By on October 20, 2009

Good, clean, family entertainment (courtesy:wikimedia)

Curious about how in the hell Chrysler is going to turn it all around, and go from an industry punchline to, well, less of an industry punchline? We sure are. Especially now that we know the presentation of Chrysler’s five-year product and business plan is going to be a “six hour extravaganza.” We knew ChryCo had some ‘splaining to do, but six hours worth? Or is this just ChryCo’s way of not letting anyone get an awkward question in edgewise? Either way, mark November 4 on your calendar. And while you’re at it, drop a comment to let us know what you’re most curious to learn about the New New Chrysler. You never know where TTAC is going to show up to ask these awkward questions…

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17 Comments on “Chrysler Planning “Six Hour Extravaganza”...”

  • avatar

    My comment to them would be: “With the same sad-sack stuff that you are going to try to sell in 2010 being no different from what you tried to sell in 2009, how are you going to survive?”

  • avatar

    I would like to know what shape is the New New Chrysler’s relationship their suppliers? Will Chrysler have what they need to build even mildly warmed over versions of the 2009 lineup? Or are the parts suppliers more inclined toward Ford and GM since the demand will be higher?

  • avatar

    Does Chrysler really think they’re fooling us with the same old shitty products?

  • avatar

    Are they going to open a Cinnabon somewhere in the Auburn Hills HQ?

  • avatar

    I would think the executive line-up could change again in that long length of time.

    Guys like Fong and what’s-his-face would leave “to pursue other interests”.

    At least they fired-up the PT Cruiser line again.

  • avatar

    twitchykun :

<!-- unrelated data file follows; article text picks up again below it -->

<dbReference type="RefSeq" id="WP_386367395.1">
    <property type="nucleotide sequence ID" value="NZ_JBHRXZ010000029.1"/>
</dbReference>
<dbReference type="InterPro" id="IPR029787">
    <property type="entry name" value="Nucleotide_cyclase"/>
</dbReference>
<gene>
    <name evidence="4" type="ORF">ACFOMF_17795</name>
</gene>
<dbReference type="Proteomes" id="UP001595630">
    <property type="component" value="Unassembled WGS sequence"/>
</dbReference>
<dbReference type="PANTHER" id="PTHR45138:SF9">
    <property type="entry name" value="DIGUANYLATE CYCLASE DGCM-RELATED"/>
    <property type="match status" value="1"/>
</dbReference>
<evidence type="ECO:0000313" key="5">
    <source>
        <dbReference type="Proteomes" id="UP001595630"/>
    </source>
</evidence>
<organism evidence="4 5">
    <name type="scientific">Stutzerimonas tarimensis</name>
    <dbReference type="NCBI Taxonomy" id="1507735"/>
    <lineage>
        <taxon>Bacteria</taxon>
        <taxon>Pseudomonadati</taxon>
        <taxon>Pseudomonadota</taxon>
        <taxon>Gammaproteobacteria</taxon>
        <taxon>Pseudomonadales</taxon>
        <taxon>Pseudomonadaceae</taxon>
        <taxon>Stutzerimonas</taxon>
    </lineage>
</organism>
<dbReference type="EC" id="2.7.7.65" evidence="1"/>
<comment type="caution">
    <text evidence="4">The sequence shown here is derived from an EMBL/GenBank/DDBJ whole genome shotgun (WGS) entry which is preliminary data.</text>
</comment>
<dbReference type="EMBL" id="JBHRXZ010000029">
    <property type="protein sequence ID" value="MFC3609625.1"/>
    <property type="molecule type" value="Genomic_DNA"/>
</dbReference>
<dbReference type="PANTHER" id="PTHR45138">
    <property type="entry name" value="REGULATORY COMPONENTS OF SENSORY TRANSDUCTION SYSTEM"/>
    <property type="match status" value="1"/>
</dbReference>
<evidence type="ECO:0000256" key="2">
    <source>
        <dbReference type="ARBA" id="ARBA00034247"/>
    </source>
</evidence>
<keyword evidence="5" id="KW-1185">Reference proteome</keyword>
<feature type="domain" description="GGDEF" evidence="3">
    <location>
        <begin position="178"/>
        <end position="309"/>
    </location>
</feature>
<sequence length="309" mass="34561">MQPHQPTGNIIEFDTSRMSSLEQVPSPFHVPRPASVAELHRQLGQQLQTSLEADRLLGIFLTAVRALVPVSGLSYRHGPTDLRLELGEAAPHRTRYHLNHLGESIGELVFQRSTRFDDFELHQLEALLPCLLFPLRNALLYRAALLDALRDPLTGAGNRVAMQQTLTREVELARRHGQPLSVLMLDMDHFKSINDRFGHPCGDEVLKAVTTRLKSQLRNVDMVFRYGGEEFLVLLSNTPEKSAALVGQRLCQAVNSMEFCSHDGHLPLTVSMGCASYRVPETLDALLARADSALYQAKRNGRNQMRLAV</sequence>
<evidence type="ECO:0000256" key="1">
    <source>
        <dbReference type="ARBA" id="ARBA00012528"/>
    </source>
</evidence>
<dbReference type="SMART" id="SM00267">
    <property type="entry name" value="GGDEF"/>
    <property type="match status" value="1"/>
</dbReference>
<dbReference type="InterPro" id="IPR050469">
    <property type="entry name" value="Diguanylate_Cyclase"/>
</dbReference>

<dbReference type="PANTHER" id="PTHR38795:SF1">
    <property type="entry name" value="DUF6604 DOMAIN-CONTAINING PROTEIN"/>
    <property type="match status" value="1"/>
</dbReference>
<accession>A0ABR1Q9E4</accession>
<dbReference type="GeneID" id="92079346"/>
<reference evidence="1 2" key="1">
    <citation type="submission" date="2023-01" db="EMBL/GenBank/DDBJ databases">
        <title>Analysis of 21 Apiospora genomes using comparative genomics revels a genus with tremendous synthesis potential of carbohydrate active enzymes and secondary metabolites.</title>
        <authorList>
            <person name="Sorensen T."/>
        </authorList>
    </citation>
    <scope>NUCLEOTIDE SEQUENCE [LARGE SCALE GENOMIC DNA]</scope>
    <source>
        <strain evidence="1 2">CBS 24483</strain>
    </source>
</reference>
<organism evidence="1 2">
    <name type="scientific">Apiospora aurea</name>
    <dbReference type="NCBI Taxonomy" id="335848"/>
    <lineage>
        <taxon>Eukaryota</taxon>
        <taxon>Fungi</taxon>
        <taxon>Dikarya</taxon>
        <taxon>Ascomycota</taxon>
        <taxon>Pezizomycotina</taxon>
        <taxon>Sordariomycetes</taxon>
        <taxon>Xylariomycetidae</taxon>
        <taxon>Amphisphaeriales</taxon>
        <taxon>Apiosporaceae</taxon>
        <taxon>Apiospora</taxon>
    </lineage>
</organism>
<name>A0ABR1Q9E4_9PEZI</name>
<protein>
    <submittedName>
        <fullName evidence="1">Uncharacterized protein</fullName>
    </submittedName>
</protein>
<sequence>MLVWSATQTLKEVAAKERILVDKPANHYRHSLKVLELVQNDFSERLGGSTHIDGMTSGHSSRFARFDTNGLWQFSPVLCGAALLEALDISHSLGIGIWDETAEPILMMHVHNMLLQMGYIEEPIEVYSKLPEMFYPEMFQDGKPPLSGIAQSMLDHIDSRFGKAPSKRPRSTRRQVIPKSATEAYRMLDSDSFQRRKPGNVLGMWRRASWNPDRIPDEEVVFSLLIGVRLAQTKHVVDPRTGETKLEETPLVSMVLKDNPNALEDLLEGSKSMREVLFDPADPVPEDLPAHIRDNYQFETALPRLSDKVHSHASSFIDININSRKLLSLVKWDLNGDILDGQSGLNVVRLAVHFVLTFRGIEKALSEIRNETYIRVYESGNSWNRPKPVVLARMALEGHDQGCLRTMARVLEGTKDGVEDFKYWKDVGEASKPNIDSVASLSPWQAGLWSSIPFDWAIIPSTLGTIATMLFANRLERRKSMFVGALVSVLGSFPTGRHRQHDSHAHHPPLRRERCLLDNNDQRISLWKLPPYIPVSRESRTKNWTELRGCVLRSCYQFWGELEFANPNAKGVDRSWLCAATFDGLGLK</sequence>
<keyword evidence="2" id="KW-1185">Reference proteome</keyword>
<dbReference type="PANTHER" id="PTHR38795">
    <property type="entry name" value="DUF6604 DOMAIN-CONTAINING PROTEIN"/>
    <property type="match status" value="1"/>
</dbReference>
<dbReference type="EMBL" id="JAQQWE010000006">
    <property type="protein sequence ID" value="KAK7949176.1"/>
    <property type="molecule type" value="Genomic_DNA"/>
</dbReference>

October 20th, 2009 at 4:56 pm

    Are they going to open a Cinnabon somewhere in the Auburn Hills HQ?

    Well, that building was originally designed to be easily converted into a shopping mall in case Chrysler failed, so I’m thinking yes.

  • avatar

    As a former employee of a Chrysler supplier, I can tell you that as I a) worked to position my employer for (what in mid-2008, seemed to me) a sure insolvency by end 2008 (not being sure if it would be a C7 or C11), and b) negotiated the cure contract, and new framework contract replacing that which died with OldCar Co. (aka the old New Chrysler) I was sceptical of NewCar Co’s (aka the Chrysler Group LLC) chances of survival, and thus positioned us for minimum downside risk…

    Currently, it is reported, that CG is not quoting future production volumes when letting RFQs to the supply base … this makes it nearly imposible to calculate a return on the investment … if true, such a scenario will result in a) no sane supplier bidding, or b) desperate suppliers bidding based on limited alternative opportunities (or hope.)

    btw, I’ve heard that said before that CTC can be converted into a shopping mall, and wonder how that is possible given the very narrow halls between the various nodes…

  • avatar

    Honestly, does it really matter what they do, will do, are going to do, etc. Not many people here have any interest in seeing any auto company, let alone or especially Chrysler, succeed. It’s going to be the same ol’ song and dance – yadda, yadda, yadda …. they don’t know what they are doing.
    Okey Dokey yeepee to the experts.

    Oh, I’m sure all of the nay sayers would have wrote the same about Fiat a few years ago.

    So read a little before responding the the “stravaganza “.

    Fiat set to report profit
    Its auto business outperforms market

  • avatar

    fiat set to report operating profit… not the same as net profit.

  • avatar
    Rod Panhard